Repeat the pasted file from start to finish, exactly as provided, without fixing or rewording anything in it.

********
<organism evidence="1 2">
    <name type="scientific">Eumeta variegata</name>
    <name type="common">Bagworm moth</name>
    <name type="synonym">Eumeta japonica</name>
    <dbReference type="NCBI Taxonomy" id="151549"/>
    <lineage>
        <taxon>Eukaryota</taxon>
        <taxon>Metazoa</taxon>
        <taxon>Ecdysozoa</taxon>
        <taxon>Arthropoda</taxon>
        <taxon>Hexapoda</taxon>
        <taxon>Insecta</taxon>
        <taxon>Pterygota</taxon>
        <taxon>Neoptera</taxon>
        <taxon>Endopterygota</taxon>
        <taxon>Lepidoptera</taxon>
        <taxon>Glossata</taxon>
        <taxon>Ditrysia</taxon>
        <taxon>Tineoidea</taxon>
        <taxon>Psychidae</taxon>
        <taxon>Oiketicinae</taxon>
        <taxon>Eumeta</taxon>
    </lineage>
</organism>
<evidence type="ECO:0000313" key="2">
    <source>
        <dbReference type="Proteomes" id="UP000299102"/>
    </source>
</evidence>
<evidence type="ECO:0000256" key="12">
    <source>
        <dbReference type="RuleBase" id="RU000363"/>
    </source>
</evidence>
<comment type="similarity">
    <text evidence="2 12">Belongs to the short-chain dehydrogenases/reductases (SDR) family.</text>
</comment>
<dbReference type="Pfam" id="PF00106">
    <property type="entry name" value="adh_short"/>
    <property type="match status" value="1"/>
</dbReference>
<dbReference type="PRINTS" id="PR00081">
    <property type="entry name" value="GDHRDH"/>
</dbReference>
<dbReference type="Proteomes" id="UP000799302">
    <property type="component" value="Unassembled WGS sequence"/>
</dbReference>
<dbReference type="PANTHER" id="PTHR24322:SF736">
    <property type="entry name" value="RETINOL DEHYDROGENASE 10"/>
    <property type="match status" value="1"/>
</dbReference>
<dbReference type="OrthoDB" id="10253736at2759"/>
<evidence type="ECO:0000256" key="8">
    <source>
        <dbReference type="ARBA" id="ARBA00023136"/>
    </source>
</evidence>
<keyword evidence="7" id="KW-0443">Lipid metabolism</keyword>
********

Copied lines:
<organism evidence="1 2">
    <name type="scientific">Eumeta variegata</name>
    <name type="common">Bagworm moth</name>
    <name type="synonym">Eumeta japonica</name>
    <dbReference type="NCBI Taxonomy" id="151549"/>
    <lineage>
        <taxon>Eukaryota</taxon>
        <taxon>Metazoa</taxon>
        <taxon>Ecdysozoa</taxon>
        <taxon>Arthropoda</taxon>
        <taxon>Hexapoda</taxon>
        <taxon>Insecta</taxon>
        <taxon>Pterygota</taxon>
        <taxon>Neoptera</taxon>
        <taxon>Endopterygota</taxon>
        <taxon>Lepidoptera</taxon>
        <taxon>Glossata</taxon>
        <taxon>Ditrysia</taxon>
        <taxon>Tineoidea</taxon>
        <taxon>Psychidae</taxon>
        <taxon>Oiketicinae</taxon>
        <taxon>Eumeta</taxon>
    </lineage>
</organism>
<evidence type="ECO:0000313" key="2">
    <source>
        <dbReference type="Proteomes" id="UP000299102"/>
    </source>
</evidence>
<evidence type="ECO:0000256" key="12">
    <source>
        <dbReference type="RuleBase" id="RU000363"/>
    </source>
</evidence>
<comment type="similarity">
    <text evidence="2 12">Belongs to the short-chain dehydrogenases/reductases (SDR) family.</text>
</comment>
<dbReference type="Pfam" id="PF00106">
    <property type="entry name" value="adh_short"/>
    <property type="match status" value="1"/>
</dbReference>
<dbReference type="PRINTS" id="PR00081">
    <property type="entry name" value="GDHRDH"/>
</dbReference>
<dbReference type="Proteomes" id="UP000799302">
    <property type="component" value="Unassembled WGS sequence"/>
</dbReference>
<dbReference type="PANTHER" id="PTHR24322:SF736">
    <property type="entry name" value="RETINOL DEHYDROGENASE 10"/>
    <property type="match status" value="1"/>
</dbReference>
<dbReference type="OrthoDB" id="10253736at2759"/>
<evidence type="ECO:0000256" key="8">
    <source>
        <dbReference type="ARBA" id="ARBA00023136"/>
    </source>
</evidence>
<keyword evidence="7" id="KW-0443">Lipid metabolism</keyword>